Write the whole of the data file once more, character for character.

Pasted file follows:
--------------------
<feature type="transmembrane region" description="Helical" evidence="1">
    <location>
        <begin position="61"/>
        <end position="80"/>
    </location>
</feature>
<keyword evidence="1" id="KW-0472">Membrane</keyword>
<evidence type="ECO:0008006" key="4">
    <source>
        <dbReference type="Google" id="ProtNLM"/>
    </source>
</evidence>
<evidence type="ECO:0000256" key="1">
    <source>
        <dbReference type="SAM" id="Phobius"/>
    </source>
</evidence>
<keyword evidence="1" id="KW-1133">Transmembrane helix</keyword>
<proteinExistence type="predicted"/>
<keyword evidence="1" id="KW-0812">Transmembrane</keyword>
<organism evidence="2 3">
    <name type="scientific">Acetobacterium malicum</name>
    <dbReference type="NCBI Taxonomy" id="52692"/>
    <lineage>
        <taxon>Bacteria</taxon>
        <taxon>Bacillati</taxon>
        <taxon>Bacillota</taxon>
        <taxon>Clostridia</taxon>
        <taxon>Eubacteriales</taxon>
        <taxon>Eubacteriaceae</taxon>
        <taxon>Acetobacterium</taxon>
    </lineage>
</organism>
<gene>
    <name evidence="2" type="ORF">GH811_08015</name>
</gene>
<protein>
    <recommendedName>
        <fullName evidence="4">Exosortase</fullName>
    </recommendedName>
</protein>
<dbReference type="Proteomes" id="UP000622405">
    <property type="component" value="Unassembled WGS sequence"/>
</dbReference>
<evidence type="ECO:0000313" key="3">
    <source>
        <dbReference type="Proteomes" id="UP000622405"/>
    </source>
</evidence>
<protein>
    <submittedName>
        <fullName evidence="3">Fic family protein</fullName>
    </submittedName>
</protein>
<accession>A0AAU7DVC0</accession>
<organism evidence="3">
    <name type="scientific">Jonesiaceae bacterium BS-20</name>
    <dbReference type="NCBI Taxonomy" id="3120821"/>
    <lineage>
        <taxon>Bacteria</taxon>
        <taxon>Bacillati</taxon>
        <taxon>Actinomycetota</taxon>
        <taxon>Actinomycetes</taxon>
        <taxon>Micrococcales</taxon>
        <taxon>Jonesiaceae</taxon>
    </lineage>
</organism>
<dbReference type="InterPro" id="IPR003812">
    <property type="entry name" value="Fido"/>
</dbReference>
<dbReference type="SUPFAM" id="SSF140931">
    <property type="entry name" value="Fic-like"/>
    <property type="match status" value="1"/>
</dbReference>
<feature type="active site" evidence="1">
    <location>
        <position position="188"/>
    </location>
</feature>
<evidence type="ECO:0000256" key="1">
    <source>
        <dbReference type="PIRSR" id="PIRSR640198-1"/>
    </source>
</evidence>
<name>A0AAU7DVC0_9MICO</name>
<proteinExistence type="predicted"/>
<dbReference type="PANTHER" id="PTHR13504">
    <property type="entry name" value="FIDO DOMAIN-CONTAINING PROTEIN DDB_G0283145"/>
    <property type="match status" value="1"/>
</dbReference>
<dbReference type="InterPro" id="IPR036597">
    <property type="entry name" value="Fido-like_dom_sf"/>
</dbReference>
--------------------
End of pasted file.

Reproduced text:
<feature type="transmembrane region" description="Helical" evidence="1">
    <location>
        <begin position="61"/>
        <end position="80"/>
    </location>
</feature>
<keyword evidence="1" id="KW-0472">Membrane</keyword>
<evidence type="ECO:0008006" key="4">
    <source>
        <dbReference type="Google" id="ProtNLM"/>
    </source>
</evidence>
<evidence type="ECO:0000256" key="1">
    <source>
        <dbReference type="SAM" id="Phobius"/>
    </source>
</evidence>
<keyword evidence="1" id="KW-1133">Transmembrane helix</keyword>
<proteinExistence type="predicted"/>
<keyword evidence="1" id="KW-0812">Transmembrane</keyword>
<organism evidence="2 3">
    <name type="scientific">Acetobacterium malicum</name>
    <dbReference type="NCBI Taxonomy" id="52692"/>
    <lineage>
        <taxon>Bacteria</taxon>
        <taxon>Bacillati</taxon>
        <taxon>Bacillota</taxon>
        <taxon>Clostridia</taxon>
        <taxon>Eubacteriales</taxon>
        <taxon>Eubacteriaceae</taxon>
        <taxon>Acetobacterium</taxon>
    </lineage>
</organism>
<gene>
    <name evidence="2" type="ORF">GH811_08015</name>
</gene>
<protein>
    <recommendedName>
        <fullName evidence="4">Exosortase</fullName>
    </recommendedName>
</protein>
<dbReference type="Proteomes" id="UP000622405">
    <property type="component" value="Unassembled WGS sequence"/>
</dbReference>
<evidence type="ECO:0000313" key="3">
    <source>
        <dbReference type="Proteomes" id="UP000622405"/>
    </source>
</evidence>
<protein>
    <submittedName>
        <fullName evidence="3">Fic family protein</fullName>
    </submittedName>
</protein>
<accession>A0AAU7DVC0</accession>
<organism evidence="3">
    <name type="scientific">Jonesiaceae bacterium BS-20</name>
    <dbReference type="NCBI Taxonomy" id="3120821"/>
    <lineage>
        <taxon>Bacteria</taxon>
        <taxon>Bacillati</taxon>
        <taxon>Actinomycetota</taxon>
        <taxon>Actinomycetes</taxon>
        <taxon>Micrococcales</taxon>
        <taxon>Jonesiaceae</taxon>
    </lineage>
</organism>
<dbReference type="InterPro" id="IPR003812">
    <property type="entry name" value="Fido"/>
</dbReference>
<dbReference type="SUPFAM" id="SSF140931">
    <property type="entry name" value="Fic-like"/>
    <property type="match status" value="1"/>
</dbReference>
<feature type="active site" evidence="1">
    <location>
        <position position="188"/>
    </location>
</feature>
<evidence type="ECO:0000256" key="1">
    <source>
        <dbReference type="PIRSR" id="PIRSR640198-1"/>
    </source>
</evidence>
<name>A0AAU7DVC0_9MICO</name>
<proteinExistence type="predicted"/>
<dbReference type="PANTHER" id="PTHR13504">
    <property type="entry name" value="FIDO DOMAIN-CONTAINING PROTEIN DDB_G0283145"/>
    <property type="match status" value="1"/>
</dbReference>
<dbReference type="InterPro" id="IPR036597">
    <property type="entry name" value="Fido-like_dom_sf"/>
</dbReference>